Title contenders may have blips, also-rans suffer bad form… If Tottenham are to seriously consider themselves as title contenders they need to consign the 5-2 defeat at Arsenal to history and get something out of the match against Manchester United – turn that result into a blip and not part of a run of bad form.
Last season Spurs held the Champions to a 0-0 draw at home, and were defeated 2-0 at Old Trafford. This season, Spurs suffered a 3-0 defeat in their first league game of the season away to Manchester United. Can Spurs hold on for a point, and will that be enough to fulfil their ambitions? It’s generally thought that most talk of a title challenge for Spurs should be shoved firmly in the out-tray labelled “Mind-games/Banter/Braggadocio/Misc” but Spurs will be very disappointed if Champions League qualification isn’t secured for next season, especially in the light of the expected departure of boss Harry Redknapp for the England job.
In the 3-0 win at the start of Spurs’ season, the goals were scored by Welbeck, Anderson and Rooney. Worryingly for Spurs, Anderson is expected to be fit for 4th March, and United are also waiting on fitness tests for Antonio Valencia, Wayne Rooney and Tom Cleverley. (Latest indications are that Rooney and Anderson will be fit, Cleverley and Valencia will not) Welbeck scored and assisted another in the 3-0 win, but he’s not been in the best of touch recently, and certainly struggled in the England international up front on his own. Write Welbeck off at your peril however, he was man of the match back in August and his unconventional style is difficult to play against. Rooney is expected to play after a throat infection-enforced absence, and will be champing at the bit for this game.
Rooney plays like a frustrated 5-a-side player. Whilst ostensibly playing up front, he often finds himself more involved in the game than several of the midfielders, let alone other attackers. Dropping deep to pick the ball up and spreading it to create attacks that he would hope to get on the end of, Spurs currently lack this type of player. Van der Vaart occupies a similar area of the pitch to Rooney, but is not the same type of player.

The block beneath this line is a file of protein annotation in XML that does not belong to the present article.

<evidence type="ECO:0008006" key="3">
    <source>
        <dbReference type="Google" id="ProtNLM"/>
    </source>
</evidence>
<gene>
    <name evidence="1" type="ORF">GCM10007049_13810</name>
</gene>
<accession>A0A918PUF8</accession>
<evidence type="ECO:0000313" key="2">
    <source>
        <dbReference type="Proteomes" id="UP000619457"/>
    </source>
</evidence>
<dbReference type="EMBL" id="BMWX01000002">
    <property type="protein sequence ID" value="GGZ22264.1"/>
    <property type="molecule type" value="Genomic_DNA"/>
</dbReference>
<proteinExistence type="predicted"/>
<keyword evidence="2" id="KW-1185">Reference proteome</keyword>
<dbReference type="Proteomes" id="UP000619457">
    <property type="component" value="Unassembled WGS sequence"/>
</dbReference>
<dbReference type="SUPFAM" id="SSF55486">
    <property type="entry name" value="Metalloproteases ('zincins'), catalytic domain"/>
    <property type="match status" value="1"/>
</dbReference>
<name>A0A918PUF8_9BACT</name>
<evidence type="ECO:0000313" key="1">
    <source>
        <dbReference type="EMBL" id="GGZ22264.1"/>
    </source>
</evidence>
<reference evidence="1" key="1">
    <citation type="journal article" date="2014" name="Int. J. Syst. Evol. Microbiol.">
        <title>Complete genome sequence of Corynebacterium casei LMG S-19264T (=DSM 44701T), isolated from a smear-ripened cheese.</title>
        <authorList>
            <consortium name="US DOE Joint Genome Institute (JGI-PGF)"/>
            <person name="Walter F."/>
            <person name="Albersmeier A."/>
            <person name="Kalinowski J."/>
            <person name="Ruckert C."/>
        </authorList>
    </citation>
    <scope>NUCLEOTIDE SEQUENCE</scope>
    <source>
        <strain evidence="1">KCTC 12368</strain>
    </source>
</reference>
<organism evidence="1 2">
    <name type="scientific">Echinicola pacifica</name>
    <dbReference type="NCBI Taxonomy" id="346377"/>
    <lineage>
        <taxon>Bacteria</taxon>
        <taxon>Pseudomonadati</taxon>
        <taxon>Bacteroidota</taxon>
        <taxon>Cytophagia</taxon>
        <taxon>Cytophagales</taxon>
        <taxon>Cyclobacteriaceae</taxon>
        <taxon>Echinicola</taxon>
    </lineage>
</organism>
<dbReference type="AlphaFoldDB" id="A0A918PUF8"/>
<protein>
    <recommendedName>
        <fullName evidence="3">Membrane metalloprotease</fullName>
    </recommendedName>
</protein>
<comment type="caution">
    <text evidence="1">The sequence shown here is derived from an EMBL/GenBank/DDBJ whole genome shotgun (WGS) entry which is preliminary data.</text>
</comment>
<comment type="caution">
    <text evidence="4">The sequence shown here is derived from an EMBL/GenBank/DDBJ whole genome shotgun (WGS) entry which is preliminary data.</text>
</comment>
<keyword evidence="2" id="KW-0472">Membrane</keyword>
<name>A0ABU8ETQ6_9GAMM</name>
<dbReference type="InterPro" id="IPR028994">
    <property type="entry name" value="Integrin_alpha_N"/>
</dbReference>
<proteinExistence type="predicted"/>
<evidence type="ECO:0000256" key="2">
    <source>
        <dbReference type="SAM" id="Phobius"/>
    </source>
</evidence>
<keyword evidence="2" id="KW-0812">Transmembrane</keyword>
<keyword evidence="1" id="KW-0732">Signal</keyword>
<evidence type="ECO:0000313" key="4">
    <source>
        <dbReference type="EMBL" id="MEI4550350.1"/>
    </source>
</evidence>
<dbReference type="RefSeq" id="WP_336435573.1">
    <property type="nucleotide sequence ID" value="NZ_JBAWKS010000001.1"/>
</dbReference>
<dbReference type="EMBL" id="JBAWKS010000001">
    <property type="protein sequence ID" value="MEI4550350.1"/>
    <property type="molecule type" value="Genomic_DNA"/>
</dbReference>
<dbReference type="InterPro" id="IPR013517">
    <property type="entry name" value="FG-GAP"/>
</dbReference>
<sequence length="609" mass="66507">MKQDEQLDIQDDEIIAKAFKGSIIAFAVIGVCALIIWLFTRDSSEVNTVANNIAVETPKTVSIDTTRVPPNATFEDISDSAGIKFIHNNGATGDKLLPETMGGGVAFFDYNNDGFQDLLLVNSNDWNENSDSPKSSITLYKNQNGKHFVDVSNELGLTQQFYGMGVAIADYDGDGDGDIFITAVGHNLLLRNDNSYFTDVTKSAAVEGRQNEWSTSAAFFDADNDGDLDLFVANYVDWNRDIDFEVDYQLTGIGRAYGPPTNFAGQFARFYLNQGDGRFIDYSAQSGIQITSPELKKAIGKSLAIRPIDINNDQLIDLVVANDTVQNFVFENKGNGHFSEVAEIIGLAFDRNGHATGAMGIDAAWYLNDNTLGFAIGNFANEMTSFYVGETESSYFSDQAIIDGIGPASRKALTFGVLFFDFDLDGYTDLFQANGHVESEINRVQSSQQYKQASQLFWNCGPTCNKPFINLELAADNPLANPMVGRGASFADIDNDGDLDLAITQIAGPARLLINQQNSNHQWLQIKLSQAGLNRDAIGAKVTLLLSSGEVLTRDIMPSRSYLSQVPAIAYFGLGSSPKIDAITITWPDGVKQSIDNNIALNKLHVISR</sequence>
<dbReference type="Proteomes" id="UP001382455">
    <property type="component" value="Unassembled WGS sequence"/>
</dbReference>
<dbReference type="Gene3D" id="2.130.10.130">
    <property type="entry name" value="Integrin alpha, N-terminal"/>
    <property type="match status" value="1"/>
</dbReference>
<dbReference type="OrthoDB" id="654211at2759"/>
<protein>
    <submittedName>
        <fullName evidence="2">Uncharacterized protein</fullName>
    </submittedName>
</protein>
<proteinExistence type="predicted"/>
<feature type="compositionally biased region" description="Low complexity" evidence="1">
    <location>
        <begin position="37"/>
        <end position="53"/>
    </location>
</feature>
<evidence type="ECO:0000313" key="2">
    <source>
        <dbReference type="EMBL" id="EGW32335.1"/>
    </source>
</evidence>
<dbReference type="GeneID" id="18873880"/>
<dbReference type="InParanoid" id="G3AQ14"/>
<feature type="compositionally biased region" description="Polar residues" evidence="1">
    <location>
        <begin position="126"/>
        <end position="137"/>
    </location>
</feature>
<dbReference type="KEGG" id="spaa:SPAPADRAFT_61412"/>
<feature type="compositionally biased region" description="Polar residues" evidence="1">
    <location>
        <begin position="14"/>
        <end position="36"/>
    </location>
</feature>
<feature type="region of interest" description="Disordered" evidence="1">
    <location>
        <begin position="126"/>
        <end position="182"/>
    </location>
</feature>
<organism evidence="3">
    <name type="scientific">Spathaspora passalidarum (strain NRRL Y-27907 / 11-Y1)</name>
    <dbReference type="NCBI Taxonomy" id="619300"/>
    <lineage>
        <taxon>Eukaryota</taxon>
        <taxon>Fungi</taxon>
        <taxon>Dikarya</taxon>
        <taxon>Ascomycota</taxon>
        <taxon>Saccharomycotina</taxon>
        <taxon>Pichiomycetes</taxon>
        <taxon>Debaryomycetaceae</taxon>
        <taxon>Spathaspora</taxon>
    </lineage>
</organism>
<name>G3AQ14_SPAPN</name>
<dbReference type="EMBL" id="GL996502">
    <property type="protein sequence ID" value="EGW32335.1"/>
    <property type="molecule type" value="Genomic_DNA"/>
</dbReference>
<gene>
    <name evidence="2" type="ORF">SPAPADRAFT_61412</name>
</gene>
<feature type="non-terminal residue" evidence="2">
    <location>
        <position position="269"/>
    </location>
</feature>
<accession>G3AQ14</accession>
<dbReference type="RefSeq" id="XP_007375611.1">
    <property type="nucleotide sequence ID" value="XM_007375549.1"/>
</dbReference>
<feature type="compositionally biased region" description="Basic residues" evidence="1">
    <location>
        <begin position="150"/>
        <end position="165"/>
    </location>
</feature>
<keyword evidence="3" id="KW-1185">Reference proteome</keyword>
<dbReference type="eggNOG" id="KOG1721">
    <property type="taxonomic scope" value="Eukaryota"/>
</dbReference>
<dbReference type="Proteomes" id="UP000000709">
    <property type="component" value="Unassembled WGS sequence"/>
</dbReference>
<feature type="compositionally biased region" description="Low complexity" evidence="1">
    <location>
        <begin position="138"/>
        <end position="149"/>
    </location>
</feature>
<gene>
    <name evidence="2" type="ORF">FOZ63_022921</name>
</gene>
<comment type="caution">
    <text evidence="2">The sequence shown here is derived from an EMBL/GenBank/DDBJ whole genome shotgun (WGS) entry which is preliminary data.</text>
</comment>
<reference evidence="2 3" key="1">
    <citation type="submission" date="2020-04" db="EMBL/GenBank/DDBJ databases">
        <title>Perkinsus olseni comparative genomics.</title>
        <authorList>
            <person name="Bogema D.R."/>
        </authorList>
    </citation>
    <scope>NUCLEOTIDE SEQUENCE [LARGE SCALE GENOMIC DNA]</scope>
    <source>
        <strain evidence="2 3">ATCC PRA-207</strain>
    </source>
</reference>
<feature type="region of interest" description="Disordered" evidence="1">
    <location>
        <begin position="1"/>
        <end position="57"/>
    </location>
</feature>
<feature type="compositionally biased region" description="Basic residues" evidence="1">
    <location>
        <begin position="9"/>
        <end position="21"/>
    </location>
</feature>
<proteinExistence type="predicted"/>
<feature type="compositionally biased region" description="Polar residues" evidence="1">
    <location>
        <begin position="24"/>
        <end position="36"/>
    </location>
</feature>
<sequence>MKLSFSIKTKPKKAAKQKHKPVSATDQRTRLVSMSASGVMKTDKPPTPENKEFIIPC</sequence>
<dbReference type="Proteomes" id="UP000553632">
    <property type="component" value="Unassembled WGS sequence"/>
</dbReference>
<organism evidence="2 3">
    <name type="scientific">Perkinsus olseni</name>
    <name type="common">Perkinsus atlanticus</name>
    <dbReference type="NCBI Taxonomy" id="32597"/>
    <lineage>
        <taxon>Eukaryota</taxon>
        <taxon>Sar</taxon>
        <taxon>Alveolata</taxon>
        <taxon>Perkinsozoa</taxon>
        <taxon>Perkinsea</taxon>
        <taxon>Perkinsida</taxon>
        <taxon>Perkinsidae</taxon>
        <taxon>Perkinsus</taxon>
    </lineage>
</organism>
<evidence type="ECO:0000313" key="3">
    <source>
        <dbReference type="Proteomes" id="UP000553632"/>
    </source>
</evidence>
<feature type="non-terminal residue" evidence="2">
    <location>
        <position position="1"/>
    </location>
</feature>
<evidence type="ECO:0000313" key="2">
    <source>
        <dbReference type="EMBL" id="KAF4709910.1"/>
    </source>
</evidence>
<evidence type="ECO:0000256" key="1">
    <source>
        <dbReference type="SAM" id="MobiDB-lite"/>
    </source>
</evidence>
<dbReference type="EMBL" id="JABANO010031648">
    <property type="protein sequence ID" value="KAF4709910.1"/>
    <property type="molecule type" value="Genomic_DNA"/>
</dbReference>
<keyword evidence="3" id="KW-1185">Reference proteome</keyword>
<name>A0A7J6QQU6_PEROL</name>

By comparing the two players statistics for passing in the opposition half, and the final third of the pitch, it is clear to see that Rooney gets a lot more of the ball than his counterpart, and was able to have more of an influence on the game. Home advantage will be with spurs this time around though, and the onus will be on them to control possession. If you think the comparison is unfair – for putting a striker up against a midfielder, remember that a midfielder should be hitting more passes than an attacker, and consider that Van der Vaart had 9 shots that game compared to Rooney’s 6, and one more on target – although crucially, no goals compared to Rooney’s single.
So, as shown in the table, Wayne Rooney get on the ball far more than Van der Vaart, makes more probing passes at the business endo f the pitch, and created twice as many chances in the last league fixture between the two teams. It may not be the most insightful of claims, nor the best kept secret in football, but Rooney runs the show and Redknapp will have to find a way of limiting Rooney’s influence.
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